EVM challenge: How the world has dealt with electronic voting machines

EVM challenge: How the world has dealt with electronic voting machines

In February 2004, the Supreme Court of Karnataka has welcomed, in a case involving former railway minister CK Jaffer Sharief, electronic voting machines (EVMs) used by the Election Commission as “national pride.”
This pride of the world’s largest democracy is now facing a crisis of credibility. Many prominent leaders in the country have raised doubts about the reliability of EVM. The trend is not new. Even the best leaders of the BJP questioned the reliability of EVM when the party was in opposition.
Doubts were released as soon as the results of the elections for the Assembly elections in five states were released in March this year. The BSP leader, Mayawati, was the first to claim that the EVM had been falsified in the UP Assembly election.
AAP host Arvind Kejriwal also joined the group, accusing him of violating his party’s EVM loss at the Punjab polls. While the Mayawati button was not overly stressed it emits EVM, Kejriwal continued. One member of the PAA, Saurabh Bhardwaj has “proven” in the Delhi Assembly that the EVM could be manipulated, prompting Kejriwal to claim that the voting machine could be hacked in 90 seconds.

The Electoral Commission has repeatedly denied the allegation and dismissed the allegation that the EVM owned and maintained by it could be pirated. The electronic voting machine has also experienced a similar credibility crisis in other parts of the world.
There are about 120 countries in the world that practice democracy. Of all these democratic countries, only about 25 have tried or used electronic voting machines to elect their governments. So the EVM is not the dominant choice in the world for the registration of votes in the elections.
Countries that have used electronic voting include small countries like Estonia to the oldest democracy, the United States of America.
A Wikipedia search shows that Australia, Belgium, Brazil, Canada, Estonia, Finland, France, Germany, India, Ireland, Italy, Kazakhstan, Lithuania, electronic voting Netherlands, Norway, Philippines, Romania, South Korea, Spain, Switzerland , United Arab Emirates, United Kingdom, Scotland and Venezuela have used in one form or another.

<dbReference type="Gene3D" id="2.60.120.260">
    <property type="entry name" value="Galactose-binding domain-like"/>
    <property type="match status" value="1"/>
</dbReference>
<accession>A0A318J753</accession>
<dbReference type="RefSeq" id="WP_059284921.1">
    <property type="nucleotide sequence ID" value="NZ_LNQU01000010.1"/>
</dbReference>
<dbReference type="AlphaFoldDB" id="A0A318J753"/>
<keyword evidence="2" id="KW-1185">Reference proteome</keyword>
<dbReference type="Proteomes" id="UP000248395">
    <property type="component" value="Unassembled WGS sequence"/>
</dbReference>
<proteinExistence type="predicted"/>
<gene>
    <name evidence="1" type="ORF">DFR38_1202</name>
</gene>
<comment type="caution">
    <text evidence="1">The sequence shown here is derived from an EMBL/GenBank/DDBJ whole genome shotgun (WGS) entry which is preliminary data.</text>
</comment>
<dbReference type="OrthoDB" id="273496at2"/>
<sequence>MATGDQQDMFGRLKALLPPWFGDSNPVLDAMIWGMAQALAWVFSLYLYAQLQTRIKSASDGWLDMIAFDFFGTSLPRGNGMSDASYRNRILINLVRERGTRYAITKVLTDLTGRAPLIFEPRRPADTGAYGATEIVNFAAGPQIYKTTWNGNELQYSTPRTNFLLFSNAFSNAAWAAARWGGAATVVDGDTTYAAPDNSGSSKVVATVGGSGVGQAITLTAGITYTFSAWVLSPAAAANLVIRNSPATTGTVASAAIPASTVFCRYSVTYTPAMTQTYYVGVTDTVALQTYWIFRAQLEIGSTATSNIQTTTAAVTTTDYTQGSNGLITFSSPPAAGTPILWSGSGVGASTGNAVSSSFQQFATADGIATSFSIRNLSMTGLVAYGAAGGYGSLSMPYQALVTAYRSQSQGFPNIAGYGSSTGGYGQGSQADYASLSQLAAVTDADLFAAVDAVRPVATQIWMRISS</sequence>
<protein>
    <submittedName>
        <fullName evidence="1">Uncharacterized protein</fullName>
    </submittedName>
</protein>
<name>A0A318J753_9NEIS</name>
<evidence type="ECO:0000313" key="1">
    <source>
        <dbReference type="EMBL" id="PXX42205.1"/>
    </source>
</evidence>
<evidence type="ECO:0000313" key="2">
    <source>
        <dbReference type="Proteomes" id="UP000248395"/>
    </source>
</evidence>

The United States is the oldest modern democracy in the world. It is in its 25 decade of democracy, but the country does not have a uniform voting system. Several states are still using ballot papers, while others have moved to electronic voting. Some have experienced the electronic voting system, but returned to the vote to address the fears.

A critical point in the experience of electronic voting in the US Was that their voting machines are connected to a server and operate through the Internet. This makes them vulnerable to cyber attacks. During the last presidential election, an invisible Russian hand was suspected of influencing the election of voters.
This mode of EVM has been questioned several times and forced some countries to eliminate electronic voting. But also, who generally have not thought of the introduction of the EVM autonomous network – used in India – to use in elections in their country.

Germany is the biggest democracy in Europe. Electronic voting was introduced in 2005. Germany imported voting machines to conduct their elections of a private company in the Netherlands.
The machines were later reported to have several layers of deficiencies. Germany intends to eliminate these diseases in their machines, but before that, the subject reached its maximum court.
In 2009, Germany’s Federal Constitutional Court said that the use of electronic voting machines in elections was unconstitutional and noted that such a practice was not transparent. Germany, unlike India, has not passed a law allowing the use of electronic voting machines to vote in elections.

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